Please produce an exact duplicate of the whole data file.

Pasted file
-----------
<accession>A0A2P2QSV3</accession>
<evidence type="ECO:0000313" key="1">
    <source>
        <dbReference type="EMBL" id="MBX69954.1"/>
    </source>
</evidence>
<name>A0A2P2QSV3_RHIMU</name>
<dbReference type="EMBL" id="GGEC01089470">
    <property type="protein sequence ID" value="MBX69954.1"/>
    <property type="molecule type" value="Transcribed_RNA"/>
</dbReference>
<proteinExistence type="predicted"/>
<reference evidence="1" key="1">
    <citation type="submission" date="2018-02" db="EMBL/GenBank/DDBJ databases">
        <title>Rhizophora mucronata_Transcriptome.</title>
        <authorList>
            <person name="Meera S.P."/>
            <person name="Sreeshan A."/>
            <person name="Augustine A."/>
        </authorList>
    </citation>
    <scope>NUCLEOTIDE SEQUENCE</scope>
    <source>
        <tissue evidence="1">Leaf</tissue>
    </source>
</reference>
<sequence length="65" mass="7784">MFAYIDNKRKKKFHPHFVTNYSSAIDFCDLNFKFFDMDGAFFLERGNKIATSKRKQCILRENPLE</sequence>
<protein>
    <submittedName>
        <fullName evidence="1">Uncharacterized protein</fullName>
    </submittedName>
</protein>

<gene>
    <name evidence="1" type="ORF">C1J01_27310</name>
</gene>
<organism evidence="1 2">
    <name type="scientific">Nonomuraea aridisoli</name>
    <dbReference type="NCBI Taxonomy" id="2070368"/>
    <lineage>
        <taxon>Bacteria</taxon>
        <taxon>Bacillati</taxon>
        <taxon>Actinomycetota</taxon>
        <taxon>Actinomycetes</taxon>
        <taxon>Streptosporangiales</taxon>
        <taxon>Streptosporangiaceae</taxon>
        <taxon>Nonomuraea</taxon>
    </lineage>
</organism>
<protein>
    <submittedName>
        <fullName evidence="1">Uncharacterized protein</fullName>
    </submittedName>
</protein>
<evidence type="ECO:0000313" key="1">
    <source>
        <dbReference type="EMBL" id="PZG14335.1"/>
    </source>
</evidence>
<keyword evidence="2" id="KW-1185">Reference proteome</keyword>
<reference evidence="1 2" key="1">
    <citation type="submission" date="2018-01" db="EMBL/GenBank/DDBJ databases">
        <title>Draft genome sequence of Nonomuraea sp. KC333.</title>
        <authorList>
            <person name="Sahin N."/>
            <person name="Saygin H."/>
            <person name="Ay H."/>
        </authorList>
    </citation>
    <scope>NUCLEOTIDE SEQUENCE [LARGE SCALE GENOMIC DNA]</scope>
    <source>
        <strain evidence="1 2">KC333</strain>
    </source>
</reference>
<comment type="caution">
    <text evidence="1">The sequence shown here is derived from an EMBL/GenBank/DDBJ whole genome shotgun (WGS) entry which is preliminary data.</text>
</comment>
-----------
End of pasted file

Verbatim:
<accession>A0A2P2QSV3</accession>
<evidence type="ECO:0000313" key="1">
    <source>
        <dbReference type="EMBL" id="MBX69954.1"/>
    </source>
</evidence>
<name>A0A2P2QSV3_RHIMU</name>
<dbReference type="EMBL" id="GGEC01089470">
    <property type="protein sequence ID" value="MBX69954.1"/>
    <property type="molecule type" value="Transcribed_RNA"/>
</dbReference>
<proteinExistence type="predicted"/>
<reference evidence="1" key="1">
    <citation type="submission" date="2018-02" db="EMBL/GenBank/DDBJ databases">
        <title>Rhizophora mucronata_Transcriptome.</title>
        <authorList>
            <person name="Meera S.P."/>
            <person name="Sreeshan A."/>
            <person name="Augustine A."/>
        </authorList>
    </citation>
    <scope>NUCLEOTIDE SEQUENCE</scope>
    <source>
        <tissue evidence="1">Leaf</tissue>
    </source>
</reference>
<sequence length="65" mass="7784">MFAYIDNKRKKKFHPHFVTNYSSAIDFCDLNFKFFDMDGAFFLERGNKIATSKRKQCILRENPLE</sequence>
<protein>
    <submittedName>
        <fullName evidence="1">Uncharacterized protein</fullName>
    </submittedName>
</protein>

<gene>
    <name evidence="1" type="ORF">C1J01_27310</name>
</gene>
<organism evidence="1 2">
    <name type="scientific">Nonomuraea aridisoli</name>
    <dbReference type="NCBI Taxonomy" id="2070368"/>
    <lineage>
        <taxon>Bacteria</taxon>
        <taxon>Bacillati</taxon>
        <taxon>Actinomycetota</taxon>
        <taxon>Actinomycetes</taxon>
        <taxon>Streptosporangiales</taxon>
        <taxon>Streptosporangiaceae</taxon>
        <taxon>Nonomuraea</taxon>
    </lineage>
</organism>
<protein>
    <submittedName>
        <fullName evidence="1">Uncharacterized protein</fullName>
    </submittedName>
</protein>
<evidence type="ECO:0000313" key="1">
    <source>
        <dbReference type="EMBL" id="PZG14335.1"/>
    </source>
</evidence>
<keyword evidence="2" id="KW-1185">Reference proteome</keyword>
<reference evidence="1 2" key="1">
    <citation type="submission" date="2018-01" db="EMBL/GenBank/DDBJ databases">
        <title>Draft genome sequence of Nonomuraea sp. KC333.</title>
        <authorList>
            <person name="Sahin N."/>
            <person name="Saygin H."/>
            <person name="Ay H."/>
        </authorList>
    </citation>
    <scope>NUCLEOTIDE SEQUENCE [LARGE SCALE GENOMIC DNA]</scope>
    <source>
        <strain evidence="1 2">KC333</strain>
    </source>
</reference>
<comment type="caution">
    <text evidence="1">The sequence shown here is derived from an EMBL/GenBank/DDBJ whole genome shotgun (WGS) entry which is preliminary data.</text>
</comment>